Pediatric Critical Care

Glossary of Medical Terms

During your child’s stay, you will hear many words that may be new to you. To help you understand more about your child’s treatment some of these words are defined below.

Ambu Bag: A soft plastic bag that pushes oxygen into the child’s lungs. The use of an ambu bag to help the child breathe is called “bagging.”

Apnea: A condition in which the patient stops breathing for a short time.

Arterial Line (art line): A small catheter that is placed in an artery to withdraw blood samples and monitor blood pressure.

Blood Gas: A blood test that measures the amount of oxygen, carbon dioxide, and acid in a child’s blood. This helps determine if the child is breathing adequately.

Bradycardia: A slowing of the heart rate.

Chest Physiotherapy (CPT): A technique used to loosen secretions in a child’s lungs so they can be easily coughed up or suctioned out. The nurse will tap on the child’s chest and back with a plastic mask; this creates a loud clapping sound but does not hurt the child.

Culture: A small sample of blood, urine or lung secretions sent to the lab to check for the presence or absence of infection.

Electrocardiogram (EKG): A tracing of electrical activity of the heart. This is obtained by placing several leads (stickers) on a child’s chest.

Electrolytes: Salts and minerals in the blood. A blood test determines which of these need to be replaced or added to a child’s IV fluids.

Endotracheal Tube (ET Tube): A tube that passes through the mouth into the windpipe to aid a child’s breathing. This tube is attached to a ventilator that helps breathe for the child.

Extubation: When an ET tube is taken out of the windpipe.

Intubation: When an ET tube is put into the windpipe.

Intake and Output (I and O): The staff measures all of the fluid a child receives by mouth or vein (input). Urination, stool and/or other output is also measured (output). This helps determine how much fluid or medication a child needs.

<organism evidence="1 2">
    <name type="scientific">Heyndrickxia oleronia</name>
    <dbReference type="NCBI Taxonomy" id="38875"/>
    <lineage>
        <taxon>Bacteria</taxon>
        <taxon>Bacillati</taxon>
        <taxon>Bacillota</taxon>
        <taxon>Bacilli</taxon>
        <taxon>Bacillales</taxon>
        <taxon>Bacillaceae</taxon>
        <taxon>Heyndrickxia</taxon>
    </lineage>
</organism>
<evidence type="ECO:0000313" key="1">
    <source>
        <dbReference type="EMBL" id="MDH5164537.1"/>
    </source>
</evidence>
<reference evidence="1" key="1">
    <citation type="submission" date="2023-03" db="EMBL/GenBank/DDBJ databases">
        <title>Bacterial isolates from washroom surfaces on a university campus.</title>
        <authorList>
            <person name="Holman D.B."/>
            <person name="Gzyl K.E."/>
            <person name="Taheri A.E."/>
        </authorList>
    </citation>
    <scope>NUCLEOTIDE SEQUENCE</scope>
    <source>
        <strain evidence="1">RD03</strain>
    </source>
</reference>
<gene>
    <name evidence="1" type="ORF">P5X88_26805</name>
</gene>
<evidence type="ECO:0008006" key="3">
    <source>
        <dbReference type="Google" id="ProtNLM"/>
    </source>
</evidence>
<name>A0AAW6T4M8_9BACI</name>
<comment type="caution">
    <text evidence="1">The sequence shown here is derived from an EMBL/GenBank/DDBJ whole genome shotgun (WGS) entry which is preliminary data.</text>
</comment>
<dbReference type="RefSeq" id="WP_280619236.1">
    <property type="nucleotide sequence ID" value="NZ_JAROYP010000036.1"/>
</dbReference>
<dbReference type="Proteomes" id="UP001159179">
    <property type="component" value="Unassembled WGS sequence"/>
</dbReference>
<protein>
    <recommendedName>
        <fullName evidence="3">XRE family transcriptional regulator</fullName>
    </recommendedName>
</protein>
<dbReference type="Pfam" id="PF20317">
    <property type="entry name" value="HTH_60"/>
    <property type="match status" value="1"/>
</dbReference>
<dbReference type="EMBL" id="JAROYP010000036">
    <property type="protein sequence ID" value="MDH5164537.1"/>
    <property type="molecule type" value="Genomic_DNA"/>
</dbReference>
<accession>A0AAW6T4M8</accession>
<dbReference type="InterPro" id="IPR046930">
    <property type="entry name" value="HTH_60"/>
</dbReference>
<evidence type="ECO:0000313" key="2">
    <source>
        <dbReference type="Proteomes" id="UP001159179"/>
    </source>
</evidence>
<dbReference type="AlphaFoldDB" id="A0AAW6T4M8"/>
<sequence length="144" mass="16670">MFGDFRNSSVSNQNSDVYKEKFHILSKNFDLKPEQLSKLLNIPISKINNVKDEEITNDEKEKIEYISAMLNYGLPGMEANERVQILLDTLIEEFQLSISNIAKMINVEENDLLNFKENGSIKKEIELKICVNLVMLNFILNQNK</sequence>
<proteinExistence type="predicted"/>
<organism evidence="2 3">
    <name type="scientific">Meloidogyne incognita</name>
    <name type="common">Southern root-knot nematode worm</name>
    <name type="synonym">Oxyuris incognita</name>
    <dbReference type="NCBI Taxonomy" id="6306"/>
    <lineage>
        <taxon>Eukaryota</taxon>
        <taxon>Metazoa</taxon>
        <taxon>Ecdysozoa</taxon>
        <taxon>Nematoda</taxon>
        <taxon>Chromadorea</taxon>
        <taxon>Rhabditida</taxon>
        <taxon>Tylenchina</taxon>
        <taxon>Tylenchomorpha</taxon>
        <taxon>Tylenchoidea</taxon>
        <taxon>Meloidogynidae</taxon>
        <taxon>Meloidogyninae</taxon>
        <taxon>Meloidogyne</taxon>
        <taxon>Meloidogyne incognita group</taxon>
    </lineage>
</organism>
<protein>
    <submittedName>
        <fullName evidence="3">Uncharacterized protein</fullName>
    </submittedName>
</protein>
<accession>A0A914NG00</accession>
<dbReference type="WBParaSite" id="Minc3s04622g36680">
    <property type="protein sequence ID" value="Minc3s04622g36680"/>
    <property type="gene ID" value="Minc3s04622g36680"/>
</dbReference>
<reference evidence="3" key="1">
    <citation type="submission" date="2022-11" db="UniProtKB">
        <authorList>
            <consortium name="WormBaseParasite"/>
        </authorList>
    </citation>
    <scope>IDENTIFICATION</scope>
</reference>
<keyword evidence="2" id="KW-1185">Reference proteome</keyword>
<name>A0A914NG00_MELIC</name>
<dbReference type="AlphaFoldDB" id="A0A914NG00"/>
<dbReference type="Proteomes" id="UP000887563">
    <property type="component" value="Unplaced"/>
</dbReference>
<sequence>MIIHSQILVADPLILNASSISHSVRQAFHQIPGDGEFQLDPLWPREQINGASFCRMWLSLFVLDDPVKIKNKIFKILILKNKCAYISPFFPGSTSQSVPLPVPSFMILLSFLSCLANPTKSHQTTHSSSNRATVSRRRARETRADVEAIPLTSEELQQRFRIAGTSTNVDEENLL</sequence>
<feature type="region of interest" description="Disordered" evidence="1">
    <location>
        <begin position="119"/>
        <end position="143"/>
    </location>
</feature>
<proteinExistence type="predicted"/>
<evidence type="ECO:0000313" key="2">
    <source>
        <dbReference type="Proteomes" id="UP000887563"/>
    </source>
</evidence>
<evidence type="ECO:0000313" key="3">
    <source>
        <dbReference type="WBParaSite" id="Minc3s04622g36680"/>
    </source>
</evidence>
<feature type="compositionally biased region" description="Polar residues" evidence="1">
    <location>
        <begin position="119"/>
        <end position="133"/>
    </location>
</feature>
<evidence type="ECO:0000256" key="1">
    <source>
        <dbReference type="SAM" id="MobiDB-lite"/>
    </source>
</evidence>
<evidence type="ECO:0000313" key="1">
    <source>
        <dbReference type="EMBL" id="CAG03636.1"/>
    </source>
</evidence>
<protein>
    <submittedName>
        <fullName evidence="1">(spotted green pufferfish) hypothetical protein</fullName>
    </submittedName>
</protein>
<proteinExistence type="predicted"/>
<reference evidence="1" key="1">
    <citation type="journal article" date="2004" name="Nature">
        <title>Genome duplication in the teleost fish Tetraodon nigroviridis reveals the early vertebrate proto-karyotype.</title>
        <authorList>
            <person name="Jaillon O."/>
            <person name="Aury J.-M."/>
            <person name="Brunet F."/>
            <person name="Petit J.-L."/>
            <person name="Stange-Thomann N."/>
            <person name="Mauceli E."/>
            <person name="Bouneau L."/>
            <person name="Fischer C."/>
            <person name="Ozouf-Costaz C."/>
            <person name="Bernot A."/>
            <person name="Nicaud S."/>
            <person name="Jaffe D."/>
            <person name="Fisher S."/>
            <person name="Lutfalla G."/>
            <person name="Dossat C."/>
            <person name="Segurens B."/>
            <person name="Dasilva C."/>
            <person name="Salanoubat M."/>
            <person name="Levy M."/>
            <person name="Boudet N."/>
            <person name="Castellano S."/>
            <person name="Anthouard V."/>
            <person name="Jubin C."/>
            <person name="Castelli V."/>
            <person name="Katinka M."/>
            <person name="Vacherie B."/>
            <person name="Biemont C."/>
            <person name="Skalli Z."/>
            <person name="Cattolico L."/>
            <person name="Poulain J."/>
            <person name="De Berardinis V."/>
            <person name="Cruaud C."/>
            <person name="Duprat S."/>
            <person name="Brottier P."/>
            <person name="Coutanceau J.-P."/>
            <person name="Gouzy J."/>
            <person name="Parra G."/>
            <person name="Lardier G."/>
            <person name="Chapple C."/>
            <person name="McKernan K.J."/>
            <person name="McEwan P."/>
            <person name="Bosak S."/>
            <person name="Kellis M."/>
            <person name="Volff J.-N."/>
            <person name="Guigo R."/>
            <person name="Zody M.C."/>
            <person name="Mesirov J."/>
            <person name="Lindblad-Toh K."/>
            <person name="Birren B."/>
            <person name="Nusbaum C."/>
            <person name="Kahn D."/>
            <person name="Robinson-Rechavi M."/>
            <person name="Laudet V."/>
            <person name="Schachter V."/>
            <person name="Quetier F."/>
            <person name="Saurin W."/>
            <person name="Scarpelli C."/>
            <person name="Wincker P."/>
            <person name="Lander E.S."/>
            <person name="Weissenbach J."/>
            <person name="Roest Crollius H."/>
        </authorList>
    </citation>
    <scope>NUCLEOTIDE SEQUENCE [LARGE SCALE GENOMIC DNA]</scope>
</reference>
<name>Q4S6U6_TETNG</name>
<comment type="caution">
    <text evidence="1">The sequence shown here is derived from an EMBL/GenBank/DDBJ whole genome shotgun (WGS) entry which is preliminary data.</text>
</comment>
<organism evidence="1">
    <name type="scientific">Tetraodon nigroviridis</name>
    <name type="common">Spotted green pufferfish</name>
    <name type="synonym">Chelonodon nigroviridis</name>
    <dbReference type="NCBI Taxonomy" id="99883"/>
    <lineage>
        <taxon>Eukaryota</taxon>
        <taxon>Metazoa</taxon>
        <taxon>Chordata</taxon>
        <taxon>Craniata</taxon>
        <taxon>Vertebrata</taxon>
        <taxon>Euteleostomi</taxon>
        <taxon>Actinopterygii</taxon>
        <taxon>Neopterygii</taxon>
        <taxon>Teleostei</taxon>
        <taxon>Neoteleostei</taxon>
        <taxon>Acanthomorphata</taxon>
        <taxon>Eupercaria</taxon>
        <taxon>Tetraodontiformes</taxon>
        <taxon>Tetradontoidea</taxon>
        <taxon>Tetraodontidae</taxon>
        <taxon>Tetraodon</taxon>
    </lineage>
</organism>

Intravenous (IV): A method to deliver fluid and medications to a child through a catheter inserted into a vein.

Mediastinal Tube (MT): A hollow tube inserted through the chest cavity and in to the space around the heart and lungs (pleural space) to remove air and/or fluid in the pleural space. It is attached to a water-seal chest drainage device. It is commonly used after cardiac surgery.

Nasogastric Tube (NG): A small plastic tube that is passed through a child’s nose into their stomach. It may be used to empty a child’s stomach to prevent vomiting. It is also used to feed a child breast milk or formula if they are unable to eat.

NPO: Means a child is not allowed to eat or drink anything at this time.

Oximeter: A device that measures oxygen in a child’s blood. Also known as an “O2 sat.”

Oxygen: The concentration of oxygen in the normal air is 21%. Children who are ill may need to breathe extra oxygen.

Sepsis: An infection in a child’s bloodstream that requires treatment with antibiotics.

Suction: A method requiring a small plastic tube to remove mucus from a child’s nose, mouth, or ET tube.

Tachycardia: Heart rate that is faster than normal.

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Pediatric Critical Care

Golisano Children's Hospital
601 Elmwood Avenue
Box 667
Rochester, NY 14642

Floor Receptionist
& Parent Information

Phone: (585) 275-2639

Administrative Offices
Phone: (585) 275-8138
Fax: (585) 276-1128

Transport Information

Transfer Center
(800) 499-9298
(585) 273-4344 or
(585) 275-4999

Pediatric Transport
(585) 273-1500

Neonatal Transport
(585) 275-2198

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